Are you making plans to bring home your new greyhound family member and need some extra guidance for selecting the perfect dog crate? We’ve got you covered! In this article, we’ll show you how to choose a comfortable dog crate for your greyhound and make sure that you both have a safe and smooth transition home.
Did you know that many greyhounds actually feel extra safe in their crate because that’s where they lived at the greyhound track? Most greyhound adoption centers require you to purchase a crate before adopting your dog. Plus, for the safety of your dog (and your home!), your greyhound should be crated when you are not there to supervise it.
What size dog crate should I select for a Greyhound?
Since greyhounds are very long and tall dogs, they typically need a large 42 x 28 x 30 inch long crate.
A larger male (over 80 lbs) might even need an extra-large 48 x 30 x 33 inch crate.
What size crate should I select for a Greyhound puppy?
Generally speaking, a crate for a dog of any age should be just big enough for it to stand up and turn around.
However, you can get away with purchasing a dog crate for your puppy that will also be big enough for it to stay in as an adult – you just might want to block off one end so your puppy doesn’t try to designate part of the crate as its bathroom.
Find The 5 Best Dog Crates
|Product Name||Pros||Cons||Best Uses|
|Midwest iCrate Single-Door Dog Crate||They are made of secure slide-bolt latches, rounded corners, and durable coat finish hence making it one of the durable dog houses in this category.||The initial set up of this Dog Crate is a pain as it is a little bit complicated to set it up hence in some instances.||The topmost feature of this model is its divider panel and composite plastic pan.|
|Midwest iCrate Two Doors Dog Crate|
|This Dog Crate is designed completely based on the safety, comfort, and security of your dog.||The way it is packaged during transportation from the manufacturer considers only space and not the ease of setting up by the user hence it is a major setback of a product.||Not only that, but they also have a fold/collapse option that makes it easier to transport the crate around.|
|Midwest Life Stages Collapsible Metal Dog Crate|
|This crate is built entirely around the comfort, security, and safety of your dog.||Like other crates from the same company, this Dog crate is a headache to set up.||This model is great for those who have larger sized Dogs. The model has been designed keeping in mind the needs of a larger dog.|
|Midwest LIFE STAGES Front Door Crate||Thanks to its divider, this crate is suitable for growing dogs and could also come in handy if you have two smaller dogs.||If you have a strong dog or a particularly perceptive one, then they may figure out that they can get out the way they got in.||Thus is the only crate available with adjustable living spaces. That means that it prioritizes the dog’s comfort and safety more than anything else.|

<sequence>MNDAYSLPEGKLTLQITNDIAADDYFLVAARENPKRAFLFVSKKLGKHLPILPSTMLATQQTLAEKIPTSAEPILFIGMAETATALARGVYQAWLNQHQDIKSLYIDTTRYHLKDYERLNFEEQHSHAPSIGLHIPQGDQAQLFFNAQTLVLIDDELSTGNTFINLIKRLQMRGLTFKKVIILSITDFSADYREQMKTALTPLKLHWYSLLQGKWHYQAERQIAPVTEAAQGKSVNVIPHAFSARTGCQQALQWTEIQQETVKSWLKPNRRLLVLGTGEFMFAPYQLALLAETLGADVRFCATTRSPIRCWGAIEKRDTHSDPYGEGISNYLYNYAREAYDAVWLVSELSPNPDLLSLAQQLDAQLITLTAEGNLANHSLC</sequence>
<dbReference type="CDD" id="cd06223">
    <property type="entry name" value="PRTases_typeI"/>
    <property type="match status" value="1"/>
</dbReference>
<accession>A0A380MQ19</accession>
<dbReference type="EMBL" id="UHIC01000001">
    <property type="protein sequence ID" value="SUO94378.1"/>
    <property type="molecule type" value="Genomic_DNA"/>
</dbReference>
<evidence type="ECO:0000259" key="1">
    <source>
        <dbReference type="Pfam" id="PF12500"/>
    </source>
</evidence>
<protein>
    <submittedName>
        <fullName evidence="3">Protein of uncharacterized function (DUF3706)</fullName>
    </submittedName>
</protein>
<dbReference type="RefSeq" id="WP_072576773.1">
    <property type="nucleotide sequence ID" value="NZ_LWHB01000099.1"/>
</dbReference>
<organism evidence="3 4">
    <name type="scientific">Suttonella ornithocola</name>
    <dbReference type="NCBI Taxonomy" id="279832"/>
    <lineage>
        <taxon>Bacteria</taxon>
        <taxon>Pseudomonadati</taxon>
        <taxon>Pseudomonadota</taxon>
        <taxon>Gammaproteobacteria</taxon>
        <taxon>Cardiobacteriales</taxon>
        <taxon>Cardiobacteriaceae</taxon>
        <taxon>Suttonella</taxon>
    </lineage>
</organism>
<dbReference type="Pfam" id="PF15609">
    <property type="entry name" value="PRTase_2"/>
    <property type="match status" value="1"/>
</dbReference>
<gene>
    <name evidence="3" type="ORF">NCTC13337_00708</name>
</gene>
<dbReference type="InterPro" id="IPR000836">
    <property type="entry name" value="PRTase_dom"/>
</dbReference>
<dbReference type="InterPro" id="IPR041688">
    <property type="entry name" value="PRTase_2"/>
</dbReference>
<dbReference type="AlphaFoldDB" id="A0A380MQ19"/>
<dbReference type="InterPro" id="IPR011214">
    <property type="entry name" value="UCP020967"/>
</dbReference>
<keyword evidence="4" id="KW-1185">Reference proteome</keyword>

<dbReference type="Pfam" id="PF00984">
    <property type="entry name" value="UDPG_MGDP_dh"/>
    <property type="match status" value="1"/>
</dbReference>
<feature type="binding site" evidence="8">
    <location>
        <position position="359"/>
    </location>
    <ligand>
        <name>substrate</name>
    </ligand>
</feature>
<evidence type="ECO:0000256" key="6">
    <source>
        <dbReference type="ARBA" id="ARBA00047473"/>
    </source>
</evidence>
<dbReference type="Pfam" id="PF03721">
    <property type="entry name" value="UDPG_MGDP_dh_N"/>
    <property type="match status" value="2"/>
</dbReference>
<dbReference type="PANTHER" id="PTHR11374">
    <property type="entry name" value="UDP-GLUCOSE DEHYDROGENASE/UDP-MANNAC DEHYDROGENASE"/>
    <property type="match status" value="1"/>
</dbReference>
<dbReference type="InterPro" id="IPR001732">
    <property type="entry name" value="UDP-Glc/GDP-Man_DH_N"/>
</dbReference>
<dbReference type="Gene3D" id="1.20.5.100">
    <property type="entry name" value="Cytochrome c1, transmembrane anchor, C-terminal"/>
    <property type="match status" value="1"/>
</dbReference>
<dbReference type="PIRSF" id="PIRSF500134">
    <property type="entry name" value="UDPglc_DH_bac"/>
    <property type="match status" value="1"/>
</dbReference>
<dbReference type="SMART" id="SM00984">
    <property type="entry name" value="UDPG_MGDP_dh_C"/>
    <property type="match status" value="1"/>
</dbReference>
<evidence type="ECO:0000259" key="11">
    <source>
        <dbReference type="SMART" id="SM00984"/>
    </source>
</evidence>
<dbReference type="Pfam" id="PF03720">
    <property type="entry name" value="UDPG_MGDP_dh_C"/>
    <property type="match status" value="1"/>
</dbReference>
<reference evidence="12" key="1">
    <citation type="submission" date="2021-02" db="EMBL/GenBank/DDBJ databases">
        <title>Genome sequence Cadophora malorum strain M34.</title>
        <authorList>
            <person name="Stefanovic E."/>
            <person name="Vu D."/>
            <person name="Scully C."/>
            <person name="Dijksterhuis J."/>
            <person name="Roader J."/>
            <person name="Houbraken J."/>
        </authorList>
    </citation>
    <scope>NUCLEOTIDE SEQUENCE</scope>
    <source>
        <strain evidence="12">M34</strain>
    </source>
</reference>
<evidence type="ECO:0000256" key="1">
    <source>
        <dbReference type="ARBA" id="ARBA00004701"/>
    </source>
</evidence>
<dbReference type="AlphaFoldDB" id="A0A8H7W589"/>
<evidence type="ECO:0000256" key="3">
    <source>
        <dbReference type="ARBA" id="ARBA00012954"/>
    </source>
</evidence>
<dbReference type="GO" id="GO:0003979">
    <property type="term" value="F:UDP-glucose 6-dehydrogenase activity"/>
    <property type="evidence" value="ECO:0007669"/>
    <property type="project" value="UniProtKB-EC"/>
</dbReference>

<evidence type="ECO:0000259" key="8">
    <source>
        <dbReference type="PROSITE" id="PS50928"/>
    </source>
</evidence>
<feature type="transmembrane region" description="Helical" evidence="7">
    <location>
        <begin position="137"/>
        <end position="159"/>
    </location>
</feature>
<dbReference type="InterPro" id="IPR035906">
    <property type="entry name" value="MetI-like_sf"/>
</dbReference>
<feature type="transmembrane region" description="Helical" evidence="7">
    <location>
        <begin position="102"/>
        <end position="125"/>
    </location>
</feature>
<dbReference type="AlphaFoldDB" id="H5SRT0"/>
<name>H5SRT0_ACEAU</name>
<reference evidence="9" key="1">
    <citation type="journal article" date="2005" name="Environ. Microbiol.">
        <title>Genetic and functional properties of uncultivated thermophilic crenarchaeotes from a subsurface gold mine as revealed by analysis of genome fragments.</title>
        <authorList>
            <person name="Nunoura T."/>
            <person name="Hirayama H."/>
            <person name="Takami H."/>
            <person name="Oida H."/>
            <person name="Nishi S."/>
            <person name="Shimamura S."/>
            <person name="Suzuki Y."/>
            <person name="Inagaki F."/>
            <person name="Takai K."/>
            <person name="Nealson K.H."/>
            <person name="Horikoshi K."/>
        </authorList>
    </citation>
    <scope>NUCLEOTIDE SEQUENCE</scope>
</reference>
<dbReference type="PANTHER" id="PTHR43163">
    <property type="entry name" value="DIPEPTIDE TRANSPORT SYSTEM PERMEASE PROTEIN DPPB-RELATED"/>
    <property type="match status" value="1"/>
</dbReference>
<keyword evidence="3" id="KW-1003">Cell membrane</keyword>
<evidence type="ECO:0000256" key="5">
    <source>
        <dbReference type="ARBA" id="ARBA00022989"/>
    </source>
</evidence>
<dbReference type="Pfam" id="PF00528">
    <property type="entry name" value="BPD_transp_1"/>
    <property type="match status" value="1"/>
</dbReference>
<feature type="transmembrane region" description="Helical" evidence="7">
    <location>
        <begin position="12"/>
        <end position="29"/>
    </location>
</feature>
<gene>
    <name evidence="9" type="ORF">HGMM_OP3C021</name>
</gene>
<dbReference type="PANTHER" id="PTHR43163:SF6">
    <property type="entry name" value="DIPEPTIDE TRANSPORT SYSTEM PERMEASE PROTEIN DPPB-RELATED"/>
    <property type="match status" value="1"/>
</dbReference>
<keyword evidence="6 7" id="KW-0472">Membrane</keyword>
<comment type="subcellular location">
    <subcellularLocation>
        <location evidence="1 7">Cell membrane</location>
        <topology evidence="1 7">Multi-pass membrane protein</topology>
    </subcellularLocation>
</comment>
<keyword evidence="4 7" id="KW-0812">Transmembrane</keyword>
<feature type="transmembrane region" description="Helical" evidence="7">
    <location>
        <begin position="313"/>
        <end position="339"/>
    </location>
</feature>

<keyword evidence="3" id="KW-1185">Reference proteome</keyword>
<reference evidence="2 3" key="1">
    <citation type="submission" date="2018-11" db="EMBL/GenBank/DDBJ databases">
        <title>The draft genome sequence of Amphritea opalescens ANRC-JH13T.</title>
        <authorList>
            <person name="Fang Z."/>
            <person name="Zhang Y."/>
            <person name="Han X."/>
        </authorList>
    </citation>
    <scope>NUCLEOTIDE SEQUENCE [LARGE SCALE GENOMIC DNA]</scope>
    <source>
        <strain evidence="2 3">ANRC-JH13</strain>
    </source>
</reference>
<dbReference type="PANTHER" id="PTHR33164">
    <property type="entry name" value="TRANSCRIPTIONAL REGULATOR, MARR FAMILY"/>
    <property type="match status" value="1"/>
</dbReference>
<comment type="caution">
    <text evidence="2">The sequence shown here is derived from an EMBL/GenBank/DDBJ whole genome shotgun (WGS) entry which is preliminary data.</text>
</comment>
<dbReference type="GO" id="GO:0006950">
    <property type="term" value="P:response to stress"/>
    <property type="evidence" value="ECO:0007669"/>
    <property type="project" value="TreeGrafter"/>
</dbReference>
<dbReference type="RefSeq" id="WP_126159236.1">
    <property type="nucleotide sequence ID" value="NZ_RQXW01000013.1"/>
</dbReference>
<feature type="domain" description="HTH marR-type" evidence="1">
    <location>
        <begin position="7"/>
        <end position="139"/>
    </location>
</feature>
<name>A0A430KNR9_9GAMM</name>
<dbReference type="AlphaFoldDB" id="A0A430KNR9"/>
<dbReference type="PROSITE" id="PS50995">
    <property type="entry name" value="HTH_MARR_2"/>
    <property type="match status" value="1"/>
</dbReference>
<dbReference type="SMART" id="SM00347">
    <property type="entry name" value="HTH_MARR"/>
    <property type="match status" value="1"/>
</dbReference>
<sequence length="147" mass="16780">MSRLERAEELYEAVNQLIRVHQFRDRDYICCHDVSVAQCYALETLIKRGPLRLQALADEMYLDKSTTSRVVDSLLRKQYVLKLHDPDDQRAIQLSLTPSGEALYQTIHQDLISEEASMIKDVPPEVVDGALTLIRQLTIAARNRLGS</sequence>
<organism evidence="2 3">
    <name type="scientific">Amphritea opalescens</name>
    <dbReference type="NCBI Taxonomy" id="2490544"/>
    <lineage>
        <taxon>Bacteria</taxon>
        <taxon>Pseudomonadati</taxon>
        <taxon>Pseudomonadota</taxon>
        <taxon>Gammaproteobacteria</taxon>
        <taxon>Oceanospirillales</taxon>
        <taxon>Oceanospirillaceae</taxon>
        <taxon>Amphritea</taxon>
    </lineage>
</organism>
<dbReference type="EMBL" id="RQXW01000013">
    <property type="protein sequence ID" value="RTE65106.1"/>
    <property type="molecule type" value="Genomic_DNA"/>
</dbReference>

|Petedge Easy Wire Dog Crate||The Petedge Easy Wire Dog Crate is spacious and comfortable and offers ample room for a blanket or dog bed.||The crate’s slide-out floor tray seems a little too small as there are a few inches of extra space on each side of the tray.||This is one of the few models that is equipped with a dual latching door.|
The Dog Crates For Greyhound that we have mentioned above are the best in 2020.
What makes a dog crate good for a greyhound?
A greyhound crate should be large and sturdy, as this breed is knowing for being a skillful escape artist. You can also make the crate a little more cozy by draping a blanket over the top.
Greyhounds and separation anxiety
Greyhounds are prone to separation anxiety as they’re fearful of being abandoned by their humans due to their pasts as racing dogs. There are a few ways to avoid this while crate training your dog:
- Make sure your dog can easily see you from its crate so that it never feels like it’s being isolated.
- Never use the crate as a punishment – this will eventually make your dog afraid to go inside.
- Gradually start leaving your house for longer and longer periods over the course of the first few weeks after your dog comes home. This will help your dog learn that you’ll always come back.
If you’re crate training a puppy, keep these tips in mind:
- If your puppy is less than six months old, don’t leave it in its cage for more than four hours. Their bowels and bladders aren’t strong enough yet and they may have an accident.
- Make sure your puppy gets lots of time out of its crate – otherwise, it will get bored and start avoiding the crate all the time.
- Put your puppy in its crate sometimes while you’re at home so that it doesn’t learn to associate its crate with being left alone.
- Put sturdy bedding, choke-proof toys, and a soft toy or clothing item that smells like you or your puppy’s litter mates in its crate at night.